Bridger Ehli’s paper “Locke, Simplicity and Extension” is forthcoming in Archiv für Geschichte der Philosophie.
Abstract from PHilPapers:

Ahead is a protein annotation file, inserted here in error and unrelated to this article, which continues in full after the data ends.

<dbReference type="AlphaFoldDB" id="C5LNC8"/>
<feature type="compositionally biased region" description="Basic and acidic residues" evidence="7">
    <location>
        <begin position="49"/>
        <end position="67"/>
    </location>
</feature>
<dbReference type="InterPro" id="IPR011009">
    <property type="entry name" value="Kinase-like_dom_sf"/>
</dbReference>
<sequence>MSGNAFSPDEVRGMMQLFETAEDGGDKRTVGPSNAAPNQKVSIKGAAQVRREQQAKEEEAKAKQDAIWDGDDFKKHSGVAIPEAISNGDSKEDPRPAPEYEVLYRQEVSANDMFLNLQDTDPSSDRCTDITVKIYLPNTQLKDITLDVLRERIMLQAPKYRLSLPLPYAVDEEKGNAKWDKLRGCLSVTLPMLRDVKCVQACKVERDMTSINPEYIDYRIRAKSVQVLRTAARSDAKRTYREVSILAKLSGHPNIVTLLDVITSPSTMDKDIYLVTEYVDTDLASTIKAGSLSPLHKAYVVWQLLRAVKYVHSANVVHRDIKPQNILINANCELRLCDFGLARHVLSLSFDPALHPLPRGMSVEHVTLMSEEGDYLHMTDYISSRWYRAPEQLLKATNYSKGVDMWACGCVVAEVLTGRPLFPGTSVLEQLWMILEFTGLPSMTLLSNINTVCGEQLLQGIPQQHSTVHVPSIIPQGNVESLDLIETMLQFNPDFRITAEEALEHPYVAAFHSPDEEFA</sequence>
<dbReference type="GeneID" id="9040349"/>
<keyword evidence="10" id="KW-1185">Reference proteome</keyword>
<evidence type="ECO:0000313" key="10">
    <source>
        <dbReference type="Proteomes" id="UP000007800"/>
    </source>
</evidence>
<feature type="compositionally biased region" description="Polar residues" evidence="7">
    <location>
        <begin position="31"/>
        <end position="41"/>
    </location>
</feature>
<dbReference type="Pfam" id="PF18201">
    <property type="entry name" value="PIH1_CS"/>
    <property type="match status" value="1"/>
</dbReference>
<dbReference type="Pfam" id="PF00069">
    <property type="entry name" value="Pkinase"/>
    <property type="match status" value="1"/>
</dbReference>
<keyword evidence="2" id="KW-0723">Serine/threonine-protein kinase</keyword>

This paper aims to clarify Locke’s distinction between simple and complex ideas. I argue that Locke accepts what I call the “compositional criterion of simplicity.” According to this criterion, an idea is simple just in case it does not have another idea as a proper part. This criterion is prima facie inconsistent with Locke’s view that there are simple ideas of extension. I argue that Locke’s theory of sensible points allows him to defuse this objection.